Neil Armstrong customs documents swiped, put up for sale by checkpoint worker

Neil Armstrong took one very famous “small step”, but two Boston area men took a small step of their own, one that may see them serve up to ten years in jail.

When Armstrong passed through the arrivals checkpoint at Boston Logan, 50-year-old Thomas Chapman, of Malden was in charge of verifying his customs declaration form. Instead of placing the form in the correct file, Chapman kept it, and with the aid of his friend, 50-year-old Paul Brickman, of Chelsea, the document was put up for sale.

When one of the potential bidders notified authorities, the men were arrested and charged with stealing an official government record. At that point, bids were already over $1000.

According to the brother of one of the men, the whole thing has been blown out of proportion. He said his brother simply got starstruck and got an autograph on the wrong piece of paper.

[Image: Win McNamee/Getty Images]

JetBlue pilot removed from Boston plane after gun threat incident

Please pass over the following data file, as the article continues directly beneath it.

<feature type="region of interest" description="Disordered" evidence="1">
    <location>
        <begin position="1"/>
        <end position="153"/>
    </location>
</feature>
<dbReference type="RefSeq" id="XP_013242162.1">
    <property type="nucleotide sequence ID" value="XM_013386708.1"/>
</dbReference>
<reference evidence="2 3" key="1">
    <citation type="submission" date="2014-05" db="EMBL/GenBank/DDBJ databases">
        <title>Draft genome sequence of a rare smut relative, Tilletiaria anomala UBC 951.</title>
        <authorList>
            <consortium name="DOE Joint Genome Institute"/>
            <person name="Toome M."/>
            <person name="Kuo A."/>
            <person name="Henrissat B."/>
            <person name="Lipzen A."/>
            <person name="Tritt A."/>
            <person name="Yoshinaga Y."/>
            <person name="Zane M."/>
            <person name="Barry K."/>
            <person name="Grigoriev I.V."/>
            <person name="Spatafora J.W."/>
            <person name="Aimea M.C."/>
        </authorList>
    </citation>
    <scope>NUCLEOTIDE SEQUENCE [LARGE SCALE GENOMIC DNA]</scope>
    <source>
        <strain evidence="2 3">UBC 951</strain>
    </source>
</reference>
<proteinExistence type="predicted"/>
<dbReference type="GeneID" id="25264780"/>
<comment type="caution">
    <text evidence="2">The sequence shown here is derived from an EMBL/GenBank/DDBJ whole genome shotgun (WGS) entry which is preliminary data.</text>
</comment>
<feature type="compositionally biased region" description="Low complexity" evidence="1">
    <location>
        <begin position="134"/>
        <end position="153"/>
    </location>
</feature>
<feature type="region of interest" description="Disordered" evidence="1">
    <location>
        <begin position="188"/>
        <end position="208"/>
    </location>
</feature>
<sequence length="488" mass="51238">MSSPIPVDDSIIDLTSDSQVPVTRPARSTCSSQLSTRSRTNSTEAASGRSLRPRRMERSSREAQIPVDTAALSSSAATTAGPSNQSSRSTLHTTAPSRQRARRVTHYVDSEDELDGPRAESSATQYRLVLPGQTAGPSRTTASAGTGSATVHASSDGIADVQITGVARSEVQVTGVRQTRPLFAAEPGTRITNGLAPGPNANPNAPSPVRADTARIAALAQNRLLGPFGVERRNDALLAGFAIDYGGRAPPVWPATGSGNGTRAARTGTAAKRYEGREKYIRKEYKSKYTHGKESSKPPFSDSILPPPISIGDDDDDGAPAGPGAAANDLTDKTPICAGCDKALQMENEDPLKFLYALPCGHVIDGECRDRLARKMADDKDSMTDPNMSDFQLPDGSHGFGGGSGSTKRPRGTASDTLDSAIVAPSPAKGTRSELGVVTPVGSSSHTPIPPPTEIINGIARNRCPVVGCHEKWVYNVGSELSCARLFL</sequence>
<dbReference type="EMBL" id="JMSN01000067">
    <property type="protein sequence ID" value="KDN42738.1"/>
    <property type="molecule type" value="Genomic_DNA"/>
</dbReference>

A JetBlue co-pilot has been removed from his Boston crew lounge when he sent an email to his ex-girlfriend mentioning his plans to harm himself.

The pilot is a member of the TSA Federal Flight Deck Officer program, which allows pilots to carry guns on their plane – the program was developed after the attacks on 9/11. Upon being confronted by authorities, the pilot handed over the gun and was taken to a local hospital for mental evaluation.

Local authorities were quick to point out that the man never threatened passengers and was only considered a threat to himself.

Logan airport to continue offering free Wi-Fi

Boston’s Logan airport has voted to continue to offer free Wi-Fi. The service had been free since Google sponsored it during the Holiday season.

Now, the addition of free Wi-Fi is certainly nice, but not really newsworthy. What makes this piece of news more interesting is that it puts an end to a long battle the airport operator had with others that offered Wi-Fi at “their” airport.

Back in 2005, Massport got rather upset when they realized that Continental Airlines was offering complimentary Wi-Fi in their club lounge. Of course, the airport claimed that the Continental system could interfere with the airport wide system.